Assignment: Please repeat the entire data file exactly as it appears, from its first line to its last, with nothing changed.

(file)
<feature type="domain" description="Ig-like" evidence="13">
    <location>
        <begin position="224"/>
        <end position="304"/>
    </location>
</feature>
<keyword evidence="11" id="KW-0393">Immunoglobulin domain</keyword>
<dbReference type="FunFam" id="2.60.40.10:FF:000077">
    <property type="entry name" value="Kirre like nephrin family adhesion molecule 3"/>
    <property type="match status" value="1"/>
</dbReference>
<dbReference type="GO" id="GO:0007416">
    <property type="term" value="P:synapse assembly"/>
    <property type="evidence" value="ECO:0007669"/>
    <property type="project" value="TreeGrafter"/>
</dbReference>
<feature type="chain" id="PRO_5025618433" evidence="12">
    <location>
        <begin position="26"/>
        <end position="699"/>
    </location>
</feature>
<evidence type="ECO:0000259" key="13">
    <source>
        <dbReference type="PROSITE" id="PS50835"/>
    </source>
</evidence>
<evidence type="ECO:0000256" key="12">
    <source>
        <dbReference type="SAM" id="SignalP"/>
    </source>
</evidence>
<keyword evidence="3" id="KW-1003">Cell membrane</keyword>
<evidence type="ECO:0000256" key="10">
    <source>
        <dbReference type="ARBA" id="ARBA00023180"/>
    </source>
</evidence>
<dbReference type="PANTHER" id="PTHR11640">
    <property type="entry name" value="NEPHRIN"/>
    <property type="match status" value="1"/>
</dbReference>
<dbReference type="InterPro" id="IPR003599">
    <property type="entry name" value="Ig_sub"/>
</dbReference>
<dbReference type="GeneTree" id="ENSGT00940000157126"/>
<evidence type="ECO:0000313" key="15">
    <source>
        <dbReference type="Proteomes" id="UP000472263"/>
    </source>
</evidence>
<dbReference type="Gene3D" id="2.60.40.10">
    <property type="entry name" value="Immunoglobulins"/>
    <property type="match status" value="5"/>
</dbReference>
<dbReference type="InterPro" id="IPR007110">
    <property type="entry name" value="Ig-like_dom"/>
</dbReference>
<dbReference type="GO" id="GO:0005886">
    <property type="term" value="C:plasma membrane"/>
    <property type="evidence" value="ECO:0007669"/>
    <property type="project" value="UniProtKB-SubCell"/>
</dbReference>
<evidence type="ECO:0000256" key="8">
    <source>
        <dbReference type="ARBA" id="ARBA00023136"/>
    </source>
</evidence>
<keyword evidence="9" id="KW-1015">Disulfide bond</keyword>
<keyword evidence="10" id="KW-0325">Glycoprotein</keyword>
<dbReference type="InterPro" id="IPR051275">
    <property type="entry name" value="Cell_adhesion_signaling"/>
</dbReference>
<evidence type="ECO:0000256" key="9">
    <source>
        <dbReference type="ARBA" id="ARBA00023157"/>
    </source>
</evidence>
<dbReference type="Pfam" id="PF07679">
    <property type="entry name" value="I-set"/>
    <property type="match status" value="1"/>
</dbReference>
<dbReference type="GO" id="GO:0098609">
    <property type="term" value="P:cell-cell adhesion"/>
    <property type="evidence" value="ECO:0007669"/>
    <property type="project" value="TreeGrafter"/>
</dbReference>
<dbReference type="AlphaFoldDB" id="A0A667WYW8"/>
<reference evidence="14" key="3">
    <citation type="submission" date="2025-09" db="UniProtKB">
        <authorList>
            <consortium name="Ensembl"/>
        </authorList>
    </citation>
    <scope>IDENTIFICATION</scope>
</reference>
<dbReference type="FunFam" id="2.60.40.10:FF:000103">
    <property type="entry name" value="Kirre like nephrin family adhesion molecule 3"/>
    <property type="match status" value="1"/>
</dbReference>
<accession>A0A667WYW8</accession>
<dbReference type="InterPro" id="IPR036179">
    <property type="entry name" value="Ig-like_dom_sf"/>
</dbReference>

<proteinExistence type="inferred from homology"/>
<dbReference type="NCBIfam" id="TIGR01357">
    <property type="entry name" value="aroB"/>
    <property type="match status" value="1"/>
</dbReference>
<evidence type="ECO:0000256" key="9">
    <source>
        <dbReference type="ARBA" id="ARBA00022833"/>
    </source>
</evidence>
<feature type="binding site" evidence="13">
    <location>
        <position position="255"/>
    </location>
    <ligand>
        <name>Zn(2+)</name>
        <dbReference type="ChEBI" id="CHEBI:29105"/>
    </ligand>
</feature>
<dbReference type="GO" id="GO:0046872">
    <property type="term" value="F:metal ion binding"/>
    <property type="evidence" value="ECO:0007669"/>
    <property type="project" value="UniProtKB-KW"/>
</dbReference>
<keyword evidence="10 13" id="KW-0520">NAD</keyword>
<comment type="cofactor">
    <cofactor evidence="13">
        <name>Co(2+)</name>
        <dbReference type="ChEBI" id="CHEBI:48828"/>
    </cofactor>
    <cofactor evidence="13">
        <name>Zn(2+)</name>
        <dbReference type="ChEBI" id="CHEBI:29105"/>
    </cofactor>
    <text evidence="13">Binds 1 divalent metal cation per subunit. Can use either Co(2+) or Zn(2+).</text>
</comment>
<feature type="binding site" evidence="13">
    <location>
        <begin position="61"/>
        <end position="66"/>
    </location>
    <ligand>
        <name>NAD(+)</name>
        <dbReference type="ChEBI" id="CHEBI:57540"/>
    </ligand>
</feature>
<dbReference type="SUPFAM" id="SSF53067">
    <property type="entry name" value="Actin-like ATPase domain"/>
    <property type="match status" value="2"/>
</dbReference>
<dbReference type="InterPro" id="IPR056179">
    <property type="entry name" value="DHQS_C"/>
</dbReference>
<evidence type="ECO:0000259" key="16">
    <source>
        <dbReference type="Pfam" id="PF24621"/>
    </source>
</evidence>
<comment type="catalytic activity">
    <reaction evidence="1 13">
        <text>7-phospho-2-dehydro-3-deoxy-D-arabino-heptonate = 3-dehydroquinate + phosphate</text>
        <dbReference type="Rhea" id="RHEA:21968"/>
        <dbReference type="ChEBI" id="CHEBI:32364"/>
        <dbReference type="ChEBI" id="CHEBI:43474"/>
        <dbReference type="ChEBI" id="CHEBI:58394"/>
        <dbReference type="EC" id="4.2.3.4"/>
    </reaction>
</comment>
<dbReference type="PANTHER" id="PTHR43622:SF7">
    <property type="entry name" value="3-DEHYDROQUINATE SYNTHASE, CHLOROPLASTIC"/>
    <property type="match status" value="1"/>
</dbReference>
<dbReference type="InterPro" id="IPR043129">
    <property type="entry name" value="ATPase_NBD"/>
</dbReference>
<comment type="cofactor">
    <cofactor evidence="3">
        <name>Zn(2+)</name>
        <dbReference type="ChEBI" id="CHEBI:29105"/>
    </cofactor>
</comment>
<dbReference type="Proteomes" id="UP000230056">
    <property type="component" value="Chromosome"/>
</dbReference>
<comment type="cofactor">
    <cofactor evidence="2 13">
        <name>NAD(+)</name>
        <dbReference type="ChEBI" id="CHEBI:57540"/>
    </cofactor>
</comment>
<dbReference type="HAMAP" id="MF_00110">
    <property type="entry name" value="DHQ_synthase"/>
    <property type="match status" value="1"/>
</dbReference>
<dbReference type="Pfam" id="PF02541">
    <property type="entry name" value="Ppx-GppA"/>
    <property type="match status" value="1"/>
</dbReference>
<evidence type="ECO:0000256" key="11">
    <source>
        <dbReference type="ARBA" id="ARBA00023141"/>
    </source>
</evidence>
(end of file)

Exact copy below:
<feature type="domain" description="Ig-like" evidence="13">
    <location>
        <begin position="224"/>
        <end position="304"/>
    </location>
</feature>
<keyword evidence="11" id="KW-0393">Immunoglobulin domain</keyword>
<dbReference type="FunFam" id="2.60.40.10:FF:000077">
    <property type="entry name" value="Kirre like nephrin family adhesion molecule 3"/>
    <property type="match status" value="1"/>
</dbReference>
<dbReference type="GO" id="GO:0007416">
    <property type="term" value="P:synapse assembly"/>
    <property type="evidence" value="ECO:0007669"/>
    <property type="project" value="TreeGrafter"/>
</dbReference>
<feature type="chain" id="PRO_5025618433" evidence="12">
    <location>
        <begin position="26"/>
        <end position="699"/>
    </location>
</feature>
<evidence type="ECO:0000259" key="13">
    <source>
        <dbReference type="PROSITE" id="PS50835"/>
    </source>
</evidence>
<evidence type="ECO:0000256" key="12">
    <source>
        <dbReference type="SAM" id="SignalP"/>
    </source>
</evidence>
<keyword evidence="3" id="KW-1003">Cell membrane</keyword>
<evidence type="ECO:0000256" key="10">
    <source>
        <dbReference type="ARBA" id="ARBA00023180"/>
    </source>
</evidence>
<dbReference type="PANTHER" id="PTHR11640">
    <property type="entry name" value="NEPHRIN"/>
    <property type="match status" value="1"/>
</dbReference>
<dbReference type="InterPro" id="IPR003599">
    <property type="entry name" value="Ig_sub"/>
</dbReference>
<dbReference type="GeneTree" id="ENSGT00940000157126"/>
<evidence type="ECO:0000313" key="15">
    <source>
        <dbReference type="Proteomes" id="UP000472263"/>
    </source>
</evidence>
<dbReference type="Gene3D" id="2.60.40.10">
    <property type="entry name" value="Immunoglobulins"/>
    <property type="match status" value="5"/>
</dbReference>
<dbReference type="InterPro" id="IPR007110">
    <property type="entry name" value="Ig-like_dom"/>
</dbReference>
<dbReference type="GO" id="GO:0005886">
    <property type="term" value="C:plasma membrane"/>
    <property type="evidence" value="ECO:0007669"/>
    <property type="project" value="UniProtKB-SubCell"/>
</dbReference>
<evidence type="ECO:0000256" key="8">
    <source>
        <dbReference type="ARBA" id="ARBA00023136"/>
    </source>
</evidence>
<keyword evidence="9" id="KW-1015">Disulfide bond</keyword>
<keyword evidence="10" id="KW-0325">Glycoprotein</keyword>
<dbReference type="InterPro" id="IPR051275">
    <property type="entry name" value="Cell_adhesion_signaling"/>
</dbReference>
<evidence type="ECO:0000256" key="9">
    <source>
        <dbReference type="ARBA" id="ARBA00023157"/>
    </source>
</evidence>
<dbReference type="Pfam" id="PF07679">
    <property type="entry name" value="I-set"/>
    <property type="match status" value="1"/>
</dbReference>
<dbReference type="GO" id="GO:0098609">
    <property type="term" value="P:cell-cell adhesion"/>
    <property type="evidence" value="ECO:0007669"/>
    <property type="project" value="TreeGrafter"/>
</dbReference>
<dbReference type="AlphaFoldDB" id="A0A667WYW8"/>
<reference evidence="14" key="3">
    <citation type="submission" date="2025-09" db="UniProtKB">
        <authorList>
            <consortium name="Ensembl"/>
        </authorList>
    </citation>
    <scope>IDENTIFICATION</scope>
</reference>
<dbReference type="FunFam" id="2.60.40.10:FF:000103">
    <property type="entry name" value="Kirre like nephrin family adhesion molecule 3"/>
    <property type="match status" value="1"/>
</dbReference>
<accession>A0A667WYW8</accession>
<dbReference type="InterPro" id="IPR036179">
    <property type="entry name" value="Ig-like_dom_sf"/>
</dbReference>

<proteinExistence type="inferred from homology"/>
<dbReference type="NCBIfam" id="TIGR01357">
    <property type="entry name" value="aroB"/>
    <property type="match status" value="1"/>
</dbReference>
<evidence type="ECO:0000256" key="9">
    <source>
        <dbReference type="ARBA" id="ARBA00022833"/>
    </source>
</evidence>
<feature type="binding site" evidence="13">
    <location>
        <position position="255"/>
    </location>
    <ligand>
        <name>Zn(2+)</name>
        <dbReference type="ChEBI" id="CHEBI:29105"/>
    </ligand>
</feature>
<dbReference type="GO" id="GO:0046872">
    <property type="term" value="F:metal ion binding"/>
    <property type="evidence" value="ECO:0007669"/>
    <property type="project" value="UniProtKB-KW"/>
</dbReference>
<keyword evidence="10 13" id="KW-0520">NAD</keyword>
<comment type="cofactor">
    <cofactor evidence="13">
        <name>Co(2+)</name>
        <dbReference type="ChEBI" id="CHEBI:48828"/>
    </cofactor>
    <cofactor evidence="13">
        <name>Zn(2+)</name>
        <dbReference type="ChEBI" id="CHEBI:29105"/>
    </cofactor>
    <text evidence="13">Binds 1 divalent metal cation per subunit. Can use either Co(2+) or Zn(2+).</text>
</comment>
<feature type="binding site" evidence="13">
    <location>
        <begin position="61"/>
        <end position="66"/>
    </location>
    <ligand>
        <name>NAD(+)</name>
        <dbReference type="ChEBI" id="CHEBI:57540"/>
    </ligand>
</feature>
<dbReference type="SUPFAM" id="SSF53067">
    <property type="entry name" value="Actin-like ATPase domain"/>
    <property type="match status" value="2"/>
</dbReference>
<dbReference type="InterPro" id="IPR056179">
    <property type="entry name" value="DHQS_C"/>
</dbReference>
<evidence type="ECO:0000259" key="16">
    <source>
        <dbReference type="Pfam" id="PF24621"/>
    </source>
</evidence>
<comment type="catalytic activity">
    <reaction evidence="1 13">
        <text>7-phospho-2-dehydro-3-deoxy-D-arabino-heptonate = 3-dehydroquinate + phosphate</text>
        <dbReference type="Rhea" id="RHEA:21968"/>
        <dbReference type="ChEBI" id="CHEBI:32364"/>
        <dbReference type="ChEBI" id="CHEBI:43474"/>
        <dbReference type="ChEBI" id="CHEBI:58394"/>
        <dbReference type="EC" id="4.2.3.4"/>
    </reaction>
</comment>
<dbReference type="PANTHER" id="PTHR43622:SF7">
    <property type="entry name" value="3-DEHYDROQUINATE SYNTHASE, CHLOROPLASTIC"/>
    <property type="match status" value="1"/>
</dbReference>
<dbReference type="InterPro" id="IPR043129">
    <property type="entry name" value="ATPase_NBD"/>
</dbReference>
<comment type="cofactor">
    <cofactor evidence="3">
        <name>Zn(2+)</name>
        <dbReference type="ChEBI" id="CHEBI:29105"/>
    </cofactor>
</comment>
<dbReference type="Proteomes" id="UP000230056">
    <property type="component" value="Chromosome"/>
</dbReference>
<comment type="cofactor">
    <cofactor evidence="2 13">
        <name>NAD(+)</name>
        <dbReference type="ChEBI" id="CHEBI:57540"/>
    </cofactor>
</comment>
<dbReference type="HAMAP" id="MF_00110">
    <property type="entry name" value="DHQ_synthase"/>
    <property type="match status" value="1"/>
</dbReference>
<dbReference type="Pfam" id="PF02541">
    <property type="entry name" value="Ppx-GppA"/>
    <property type="match status" value="1"/>
</dbReference>
<evidence type="ECO:0000256" key="11">
    <source>
        <dbReference type="ARBA" id="ARBA00023141"/>
    </source>
</evidence>